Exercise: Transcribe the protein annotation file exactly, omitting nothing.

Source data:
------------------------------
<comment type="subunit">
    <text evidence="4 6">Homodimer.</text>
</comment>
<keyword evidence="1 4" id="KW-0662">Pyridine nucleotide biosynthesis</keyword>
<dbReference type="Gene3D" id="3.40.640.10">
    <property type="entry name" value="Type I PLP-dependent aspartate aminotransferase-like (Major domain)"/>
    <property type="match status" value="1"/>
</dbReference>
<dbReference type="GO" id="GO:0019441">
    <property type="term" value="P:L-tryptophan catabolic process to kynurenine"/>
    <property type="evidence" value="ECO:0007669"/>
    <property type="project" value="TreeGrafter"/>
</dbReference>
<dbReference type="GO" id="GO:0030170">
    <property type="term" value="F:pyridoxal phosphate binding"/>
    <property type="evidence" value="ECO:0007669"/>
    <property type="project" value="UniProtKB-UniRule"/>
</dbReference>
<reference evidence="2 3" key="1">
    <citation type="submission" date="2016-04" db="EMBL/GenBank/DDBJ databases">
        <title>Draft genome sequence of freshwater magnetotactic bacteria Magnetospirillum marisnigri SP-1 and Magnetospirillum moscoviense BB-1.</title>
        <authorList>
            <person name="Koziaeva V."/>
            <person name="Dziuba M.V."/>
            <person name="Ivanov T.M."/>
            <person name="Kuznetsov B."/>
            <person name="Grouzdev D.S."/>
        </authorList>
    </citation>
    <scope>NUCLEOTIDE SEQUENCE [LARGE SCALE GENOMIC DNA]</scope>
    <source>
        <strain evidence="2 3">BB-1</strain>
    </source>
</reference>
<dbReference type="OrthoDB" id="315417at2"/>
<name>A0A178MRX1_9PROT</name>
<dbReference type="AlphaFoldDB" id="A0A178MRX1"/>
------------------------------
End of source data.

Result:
<comment type="subunit">
    <text evidence="4 6">Homodimer.</text>
</comment>
<keyword evidence="1 4" id="KW-0662">Pyridine nucleotide biosynthesis</keyword>
<dbReference type="Gene3D" id="3.40.640.10">
    <property type="entry name" value="Type I PLP-dependent aspartate aminotransferase-like (Major domain)"/>
    <property type="match status" value="1"/>
</dbReference>
<dbReference type="GO" id="GO:0019441">
    <property type="term" value="P:L-tryptophan catabolic process to kynurenine"/>
    <property type="evidence" value="ECO:0007669"/>
    <property type="project" value="TreeGrafter"/>
</dbReference>
<dbReference type="GO" id="GO:0030170">
    <property type="term" value="F:pyridoxal phosphate binding"/>
    <property type="evidence" value="ECO:0007669"/>
    <property type="project" value="UniProtKB-UniRule"/>
</dbReference>
<reference evidence="2 3" key="1">
    <citation type="submission" date="2016-04" db="EMBL/GenBank/DDBJ databases">
        <title>Draft genome sequence of freshwater magnetotactic bacteria Magnetospirillum marisnigri SP-1 and Magnetospirillum moscoviense BB-1.</title>
        <authorList>
            <person name="Koziaeva V."/>
            <person name="Dziuba M.V."/>
            <person name="Ivanov T.M."/>
            <person name="Kuznetsov B."/>
            <person name="Grouzdev D.S."/>
        </authorList>
    </citation>
    <scope>NUCLEOTIDE SEQUENCE [LARGE SCALE GENOMIC DNA]</scope>
    <source>
        <strain evidence="2 3">BB-1</strain>
    </source>
</reference>
<dbReference type="OrthoDB" id="315417at2"/>
<name>A0A178MRX1_9PROT</name>
<dbReference type="AlphaFoldDB" id="A0A178MRX1"/>